TOP OF THE GRAPEVINE
Zinfandel, a California wine with a robust flavor, is quickly growing in popularity in China — and it’s the young women professionals who are driving demand
As Asia Director of the California Wine Institute (CWI), a non-profit organization that helps promote the regional produce, one of Christopher Beros’ biggest challenges in China these days is not the lack of people who appreciate the alcoholic beverage.
Rather, it is a severe shortage of chairs, and it is a problem he is more than happy to have.
The institute’s master classes on Zinfandel wine in China’s major cities have constantly been oversubscribed. Beros said that the class held last month in Beijing only had the capacity for 80 participants. The session was overbooked by 150 percent, and within just two hours.
Widely regarded as the most American of grapes, Zinfandel — it is characterized by a bold and distinctive fruit-forward profile — has been grown primarily in California for the past two centuries.
In China, despite a relatively late introduction in 2010, Zinfandel has become an instant hit especially among young women professionals from major cities, the demographic with the biggest purchasing power.
Beros said that the situation today is a stark contrast to 2007 when he first started his wine importing business in Shanghai. Then, sales of Zinfandel had languished behind the likes of more conventional types like Cabernet and those originating from Bordeaux.
Fast forward seven years to 2014, the entrepreneur had found himself selling more Zinfandel wine in Shanghai than all the other varieties from his home state of California.
According to the CWI, China imported $56 million worth of California wine in 2015, the fifth largest amount in the world after the European Union, Canada, Japan and Hong Kong. Up to 90 percent of US wine being exported to other countries is originally from California.
In the first half of this year, though overall exports of California wine had dropped 4.47 percent, exports to China actually grew by 53.72 percent year-on-year.
Beros pointed out that while export values and volume don’t necessarily major shift in consumption patterns in China’s wine industry — the main consumers of wine in the country are now cosmopolitan women with considerable spending power, instead of middle-aged businessmen and government officials. A report by CBN Data has shown that women aged between 23 and 35 are the most frequent and curious wine drinkers in China.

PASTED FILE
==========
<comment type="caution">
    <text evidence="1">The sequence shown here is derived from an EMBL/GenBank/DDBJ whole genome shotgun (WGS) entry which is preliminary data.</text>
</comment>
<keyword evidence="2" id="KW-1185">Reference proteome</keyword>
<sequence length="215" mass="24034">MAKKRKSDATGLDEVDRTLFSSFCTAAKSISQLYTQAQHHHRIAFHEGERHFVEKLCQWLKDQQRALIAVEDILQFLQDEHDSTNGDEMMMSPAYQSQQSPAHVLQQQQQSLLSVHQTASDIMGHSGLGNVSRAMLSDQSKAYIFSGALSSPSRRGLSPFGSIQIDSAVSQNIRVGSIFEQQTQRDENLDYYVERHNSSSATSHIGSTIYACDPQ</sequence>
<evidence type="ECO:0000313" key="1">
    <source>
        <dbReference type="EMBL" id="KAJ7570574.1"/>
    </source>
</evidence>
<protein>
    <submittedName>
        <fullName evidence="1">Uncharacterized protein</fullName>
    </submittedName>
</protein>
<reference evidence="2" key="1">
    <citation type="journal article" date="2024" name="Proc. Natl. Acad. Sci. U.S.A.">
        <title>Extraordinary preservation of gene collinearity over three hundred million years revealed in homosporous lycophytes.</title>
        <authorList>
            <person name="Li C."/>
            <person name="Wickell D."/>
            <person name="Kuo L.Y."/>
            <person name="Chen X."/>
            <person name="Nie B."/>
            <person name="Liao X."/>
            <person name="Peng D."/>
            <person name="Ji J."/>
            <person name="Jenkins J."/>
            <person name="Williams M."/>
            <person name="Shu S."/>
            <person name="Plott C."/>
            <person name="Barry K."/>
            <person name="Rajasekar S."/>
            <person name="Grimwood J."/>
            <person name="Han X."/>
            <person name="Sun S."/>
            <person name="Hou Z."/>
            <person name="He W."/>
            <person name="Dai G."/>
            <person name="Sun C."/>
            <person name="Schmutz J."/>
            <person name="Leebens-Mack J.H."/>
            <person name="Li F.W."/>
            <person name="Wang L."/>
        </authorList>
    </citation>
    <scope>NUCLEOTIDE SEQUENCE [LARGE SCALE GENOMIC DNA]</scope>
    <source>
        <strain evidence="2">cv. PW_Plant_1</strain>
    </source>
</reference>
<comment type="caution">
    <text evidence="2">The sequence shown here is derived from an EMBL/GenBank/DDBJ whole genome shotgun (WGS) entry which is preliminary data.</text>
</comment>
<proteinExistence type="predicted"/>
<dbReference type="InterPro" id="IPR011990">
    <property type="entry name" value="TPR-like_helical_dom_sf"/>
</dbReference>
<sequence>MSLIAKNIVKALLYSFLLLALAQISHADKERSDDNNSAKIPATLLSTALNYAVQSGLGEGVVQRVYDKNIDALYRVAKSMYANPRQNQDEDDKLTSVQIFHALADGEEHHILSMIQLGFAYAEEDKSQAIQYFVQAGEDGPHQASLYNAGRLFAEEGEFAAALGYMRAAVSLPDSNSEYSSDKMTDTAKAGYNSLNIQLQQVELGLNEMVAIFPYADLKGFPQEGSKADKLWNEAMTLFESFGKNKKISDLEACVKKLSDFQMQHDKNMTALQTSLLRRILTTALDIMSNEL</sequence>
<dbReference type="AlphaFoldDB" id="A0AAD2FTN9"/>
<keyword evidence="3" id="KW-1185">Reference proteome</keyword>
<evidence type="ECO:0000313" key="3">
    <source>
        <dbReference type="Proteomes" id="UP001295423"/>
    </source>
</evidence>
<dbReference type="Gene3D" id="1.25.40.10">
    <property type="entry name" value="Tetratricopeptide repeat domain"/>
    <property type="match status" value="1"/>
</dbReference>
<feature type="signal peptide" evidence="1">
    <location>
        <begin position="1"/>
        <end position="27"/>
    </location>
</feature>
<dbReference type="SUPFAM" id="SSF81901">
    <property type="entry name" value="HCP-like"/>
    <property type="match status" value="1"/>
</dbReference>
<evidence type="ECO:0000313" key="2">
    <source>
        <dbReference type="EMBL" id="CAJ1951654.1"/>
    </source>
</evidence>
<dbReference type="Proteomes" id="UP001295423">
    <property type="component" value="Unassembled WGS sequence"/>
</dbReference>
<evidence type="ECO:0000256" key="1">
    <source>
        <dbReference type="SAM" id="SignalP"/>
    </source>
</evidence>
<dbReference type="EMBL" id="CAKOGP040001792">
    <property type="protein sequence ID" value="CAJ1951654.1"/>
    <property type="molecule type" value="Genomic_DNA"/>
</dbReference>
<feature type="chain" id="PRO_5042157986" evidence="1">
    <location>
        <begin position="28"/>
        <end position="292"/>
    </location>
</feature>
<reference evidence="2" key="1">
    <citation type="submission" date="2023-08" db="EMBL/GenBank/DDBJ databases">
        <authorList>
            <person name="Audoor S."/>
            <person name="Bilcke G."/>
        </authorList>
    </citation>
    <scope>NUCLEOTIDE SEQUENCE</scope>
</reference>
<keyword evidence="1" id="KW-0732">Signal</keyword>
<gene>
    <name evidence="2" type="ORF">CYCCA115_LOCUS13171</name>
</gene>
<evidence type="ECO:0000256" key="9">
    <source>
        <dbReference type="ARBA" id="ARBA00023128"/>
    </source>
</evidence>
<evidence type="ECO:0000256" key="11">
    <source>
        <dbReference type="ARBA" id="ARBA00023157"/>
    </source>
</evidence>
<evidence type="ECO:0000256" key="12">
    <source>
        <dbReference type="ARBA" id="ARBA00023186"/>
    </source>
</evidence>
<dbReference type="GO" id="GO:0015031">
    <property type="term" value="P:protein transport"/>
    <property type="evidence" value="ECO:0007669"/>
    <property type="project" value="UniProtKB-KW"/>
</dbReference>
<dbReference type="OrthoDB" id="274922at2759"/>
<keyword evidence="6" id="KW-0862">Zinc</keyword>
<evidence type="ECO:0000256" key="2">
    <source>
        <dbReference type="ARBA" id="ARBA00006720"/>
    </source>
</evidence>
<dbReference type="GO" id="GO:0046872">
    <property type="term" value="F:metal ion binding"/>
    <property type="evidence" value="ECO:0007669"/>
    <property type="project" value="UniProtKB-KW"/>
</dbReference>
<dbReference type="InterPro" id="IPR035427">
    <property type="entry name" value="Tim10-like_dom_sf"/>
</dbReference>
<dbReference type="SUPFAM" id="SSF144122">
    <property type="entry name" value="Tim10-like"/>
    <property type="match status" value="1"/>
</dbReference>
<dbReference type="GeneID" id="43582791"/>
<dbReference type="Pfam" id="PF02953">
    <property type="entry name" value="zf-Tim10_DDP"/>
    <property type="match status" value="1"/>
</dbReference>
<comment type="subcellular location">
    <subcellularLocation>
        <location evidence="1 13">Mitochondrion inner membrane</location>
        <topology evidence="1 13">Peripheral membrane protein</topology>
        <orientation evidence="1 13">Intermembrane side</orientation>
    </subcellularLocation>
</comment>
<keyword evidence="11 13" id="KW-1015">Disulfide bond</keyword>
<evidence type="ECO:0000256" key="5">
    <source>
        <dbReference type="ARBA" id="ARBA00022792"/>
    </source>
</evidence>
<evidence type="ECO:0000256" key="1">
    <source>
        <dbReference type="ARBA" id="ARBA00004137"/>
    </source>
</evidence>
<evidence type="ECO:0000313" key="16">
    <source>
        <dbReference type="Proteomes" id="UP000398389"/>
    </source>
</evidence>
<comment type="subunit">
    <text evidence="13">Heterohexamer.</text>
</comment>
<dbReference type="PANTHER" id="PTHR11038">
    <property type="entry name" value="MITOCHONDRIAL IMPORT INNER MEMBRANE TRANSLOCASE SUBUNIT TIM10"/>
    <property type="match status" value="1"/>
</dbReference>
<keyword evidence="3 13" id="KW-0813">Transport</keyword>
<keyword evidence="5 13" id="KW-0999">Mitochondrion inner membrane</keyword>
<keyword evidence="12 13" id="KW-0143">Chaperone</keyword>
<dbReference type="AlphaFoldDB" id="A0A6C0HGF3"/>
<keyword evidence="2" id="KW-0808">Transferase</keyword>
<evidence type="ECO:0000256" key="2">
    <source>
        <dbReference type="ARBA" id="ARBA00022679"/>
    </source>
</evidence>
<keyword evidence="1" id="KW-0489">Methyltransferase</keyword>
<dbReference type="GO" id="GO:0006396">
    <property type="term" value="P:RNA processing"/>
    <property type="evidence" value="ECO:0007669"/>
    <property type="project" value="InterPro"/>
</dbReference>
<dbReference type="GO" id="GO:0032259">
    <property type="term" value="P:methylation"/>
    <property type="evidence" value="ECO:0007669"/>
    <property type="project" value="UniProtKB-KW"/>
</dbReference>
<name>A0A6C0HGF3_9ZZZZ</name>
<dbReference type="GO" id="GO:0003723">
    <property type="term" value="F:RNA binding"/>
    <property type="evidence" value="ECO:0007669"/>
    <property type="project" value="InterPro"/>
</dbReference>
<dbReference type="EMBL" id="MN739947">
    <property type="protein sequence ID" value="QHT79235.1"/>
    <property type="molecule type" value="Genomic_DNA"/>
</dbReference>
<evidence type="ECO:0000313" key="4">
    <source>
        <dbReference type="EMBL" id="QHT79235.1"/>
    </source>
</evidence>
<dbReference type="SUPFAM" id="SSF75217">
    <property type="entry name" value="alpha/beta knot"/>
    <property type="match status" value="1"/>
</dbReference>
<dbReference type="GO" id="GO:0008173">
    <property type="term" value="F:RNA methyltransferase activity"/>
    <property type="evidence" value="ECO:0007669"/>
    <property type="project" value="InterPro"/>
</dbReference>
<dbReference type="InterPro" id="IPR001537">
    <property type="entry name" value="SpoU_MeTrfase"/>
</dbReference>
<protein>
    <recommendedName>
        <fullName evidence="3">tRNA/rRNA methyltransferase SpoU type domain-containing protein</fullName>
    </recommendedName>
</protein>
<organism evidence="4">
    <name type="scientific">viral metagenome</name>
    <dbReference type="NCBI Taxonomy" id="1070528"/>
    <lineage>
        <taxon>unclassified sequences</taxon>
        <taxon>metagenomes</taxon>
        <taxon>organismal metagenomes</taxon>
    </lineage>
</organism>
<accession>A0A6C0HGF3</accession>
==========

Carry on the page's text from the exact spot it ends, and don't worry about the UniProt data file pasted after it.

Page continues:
“A notable feature of Chinese wine drinkers today, including beginners, is that they are very open-minded and curious. In the past, they would always ask for something they have heard of. Now, they love entering unknown territory and trying new varieties,” said Lu Mengxi, whose family owns a winery in Ningxia Hui autonomous regions.
Debra Meiburg, director and founder of Meiburg Wine Media in Hong Kong, believes that Zinfandel’s fruity and robust flavor, which goes well with spicy Sichuan cuisine and hot pot, is another reason why the wine has won over the hearts of many Chinese drinkers.
“There are still significant opportunities for California wineries to broaden their reach and presence in China. We have seen increased focus and activity by California wine representatives in Hong Kong and China recently. They are investing substantial time, efforts and resources into building relationships with wine importers and lovers,” said Meiburg, a native of Sonoma County, California who is also an award-winning wine journalist.
According to industry insiders, many California wineries are expanding into China mainly to raise brand awareness instead of sales figures as the demand for California wine back in the US, the world largest consumer market of the beverage, has already outstripped supply.
However, Ian Ford, co-founder of wine importer company Summergate in Shanghai, is confident that Chinese wine consumers won’t be left thirsty.
“It’s true that at the luxury end of the spectrum, the American market would easily consume most or all of the fine wine made in California. But California’s vignerons are keen to develop the China market, particularly those in the core cities,” said Ford.
Beros shared the same sentiment, saying that wineries would not be investing so much money and effort in China if they weren’t confident they could supply the coveted beverage to consumers here.
Industry experts say that wine drinkers in China today are very adventurous when it comes to trying new varieties.
Promotional events for California wines have been very well received in Shanghai and even stars such as Yao Ming (right) have joined in the action. Yao owns his brand of California wine called Yao Family Wines.